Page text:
14. No. The HD Pods have newer / more advanced processors than the XT Live, so you can't import XT tones to an HD500X. It's like trying to run Pentium 1 software on a quad core i7 computer. But you can come close to recreating your XT tones: You need to replicate them effect by effect, parameter by parameter (or as close as possible) on your 500X. It takes some time but it's worth it... the patches / presets might not sound exactly the same, but in the process you may find your old tones have actually improved.

  15. hey guys just wondering what kind of headphone adapter am I supposed to be using? i have a sony one (not sure what size it is) but for some reason when i connect it into my PHONES input, i have to leave some of the adapter out, meaning that if i push the adapter all the way in the sound waaaaay to low and when i have it popped out maybe 1/2 a centimeter it sounds there a reason for this? anybody else have this "issue"?

    Try another 1/4"/3.5mm adapter and make sure it's TRS to TRS (not TRS to TRRS or TRS to TS). Also, try different headphones. If that doesn't work then you have a plug issue and it's ticket time.


    Bluetooth latency is sometimes horrible, depending on the unit in question. Even if you get it working, you may find that there's a significant delay between when you strike a note or chord, and when the sound actually arrives at your ears. Bluetooth headphones are fine for passive music listening because the latency is don't even know it's there. But for this kind of application time is of the essence as it were, and a delay of much more than 20ms or so will be completely unusable.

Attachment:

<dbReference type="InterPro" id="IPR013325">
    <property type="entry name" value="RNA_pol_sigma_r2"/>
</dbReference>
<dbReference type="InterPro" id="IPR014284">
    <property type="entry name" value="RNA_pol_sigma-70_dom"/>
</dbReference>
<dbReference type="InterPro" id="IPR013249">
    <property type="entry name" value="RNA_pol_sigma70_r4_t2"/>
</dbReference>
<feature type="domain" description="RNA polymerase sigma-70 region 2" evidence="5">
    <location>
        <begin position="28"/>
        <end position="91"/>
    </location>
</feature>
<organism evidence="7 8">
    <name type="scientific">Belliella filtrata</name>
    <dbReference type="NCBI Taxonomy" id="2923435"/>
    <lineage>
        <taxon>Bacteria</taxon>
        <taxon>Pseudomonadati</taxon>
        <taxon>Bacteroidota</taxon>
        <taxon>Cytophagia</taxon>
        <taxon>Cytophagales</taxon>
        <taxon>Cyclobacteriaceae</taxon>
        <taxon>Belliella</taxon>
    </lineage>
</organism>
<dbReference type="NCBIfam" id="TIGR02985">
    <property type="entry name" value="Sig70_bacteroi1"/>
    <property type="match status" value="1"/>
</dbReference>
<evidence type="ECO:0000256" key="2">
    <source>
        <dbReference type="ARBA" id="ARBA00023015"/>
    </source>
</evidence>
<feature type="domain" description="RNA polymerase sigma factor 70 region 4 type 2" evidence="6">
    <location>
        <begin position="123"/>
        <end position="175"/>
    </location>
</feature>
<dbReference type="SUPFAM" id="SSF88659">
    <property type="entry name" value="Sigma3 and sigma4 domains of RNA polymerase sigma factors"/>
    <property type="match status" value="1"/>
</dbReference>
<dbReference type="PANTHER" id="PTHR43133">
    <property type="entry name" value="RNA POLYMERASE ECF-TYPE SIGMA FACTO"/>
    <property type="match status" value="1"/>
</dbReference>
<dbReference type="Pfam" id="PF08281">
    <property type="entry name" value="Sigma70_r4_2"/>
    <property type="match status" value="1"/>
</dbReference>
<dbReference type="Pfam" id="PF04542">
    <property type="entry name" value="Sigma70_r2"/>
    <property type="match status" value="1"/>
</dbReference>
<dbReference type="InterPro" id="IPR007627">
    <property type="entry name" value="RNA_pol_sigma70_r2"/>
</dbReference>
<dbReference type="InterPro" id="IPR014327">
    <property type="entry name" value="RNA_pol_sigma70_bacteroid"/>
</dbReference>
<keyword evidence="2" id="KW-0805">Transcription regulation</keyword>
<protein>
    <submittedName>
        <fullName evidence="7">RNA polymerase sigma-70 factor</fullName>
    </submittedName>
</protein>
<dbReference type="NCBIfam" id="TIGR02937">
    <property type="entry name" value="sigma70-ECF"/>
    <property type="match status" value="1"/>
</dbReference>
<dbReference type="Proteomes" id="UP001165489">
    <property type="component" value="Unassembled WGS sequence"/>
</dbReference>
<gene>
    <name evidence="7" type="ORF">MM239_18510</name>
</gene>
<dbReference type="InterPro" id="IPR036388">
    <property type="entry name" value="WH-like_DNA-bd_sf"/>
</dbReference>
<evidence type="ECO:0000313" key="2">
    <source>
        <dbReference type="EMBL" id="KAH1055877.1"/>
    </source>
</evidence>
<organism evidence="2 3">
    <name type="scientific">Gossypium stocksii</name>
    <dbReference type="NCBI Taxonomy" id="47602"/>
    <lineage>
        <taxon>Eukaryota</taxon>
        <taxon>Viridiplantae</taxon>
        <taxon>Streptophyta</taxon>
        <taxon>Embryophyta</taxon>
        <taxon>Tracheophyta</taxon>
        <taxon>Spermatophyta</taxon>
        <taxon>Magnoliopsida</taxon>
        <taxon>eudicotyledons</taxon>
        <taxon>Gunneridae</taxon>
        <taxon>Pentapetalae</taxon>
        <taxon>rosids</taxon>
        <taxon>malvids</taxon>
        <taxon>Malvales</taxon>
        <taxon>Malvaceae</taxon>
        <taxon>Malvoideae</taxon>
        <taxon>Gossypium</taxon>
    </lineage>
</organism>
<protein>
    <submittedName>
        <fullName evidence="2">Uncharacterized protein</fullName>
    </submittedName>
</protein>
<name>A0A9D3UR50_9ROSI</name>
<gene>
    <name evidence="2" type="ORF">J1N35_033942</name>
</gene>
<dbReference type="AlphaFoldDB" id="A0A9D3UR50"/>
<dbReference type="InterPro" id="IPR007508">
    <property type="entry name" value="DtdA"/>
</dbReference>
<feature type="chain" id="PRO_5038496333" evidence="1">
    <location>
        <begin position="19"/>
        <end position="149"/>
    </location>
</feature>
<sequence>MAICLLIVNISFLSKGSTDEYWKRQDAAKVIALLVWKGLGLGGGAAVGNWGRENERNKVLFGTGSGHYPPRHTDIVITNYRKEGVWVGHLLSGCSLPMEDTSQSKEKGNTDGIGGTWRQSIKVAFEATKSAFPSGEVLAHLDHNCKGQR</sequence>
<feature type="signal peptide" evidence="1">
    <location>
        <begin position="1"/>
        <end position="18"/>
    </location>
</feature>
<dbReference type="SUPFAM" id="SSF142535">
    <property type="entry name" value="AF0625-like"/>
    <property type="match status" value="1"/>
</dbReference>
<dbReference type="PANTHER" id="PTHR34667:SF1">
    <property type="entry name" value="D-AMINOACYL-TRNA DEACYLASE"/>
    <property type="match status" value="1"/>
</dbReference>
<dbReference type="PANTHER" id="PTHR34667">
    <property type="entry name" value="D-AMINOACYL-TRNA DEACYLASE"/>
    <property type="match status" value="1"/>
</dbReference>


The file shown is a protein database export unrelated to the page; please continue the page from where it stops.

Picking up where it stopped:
Also, it's very likely that the frequency response of those headphones is anything but flat...not great for creating modeled guitar tones. You need some new cans.

    You can use BT but both transmitter and headphones need to use a low latency codec such as AptX-LL... or you can plug your wired phones into a low latency BT receiver. AptX-LL has a 32 to 40ms lag between "strum and sound" that's imperceptible to the brain. This AptX link explains LL and lists all the BT transmitters, receivers and headphones currently incorporating the low latency codec...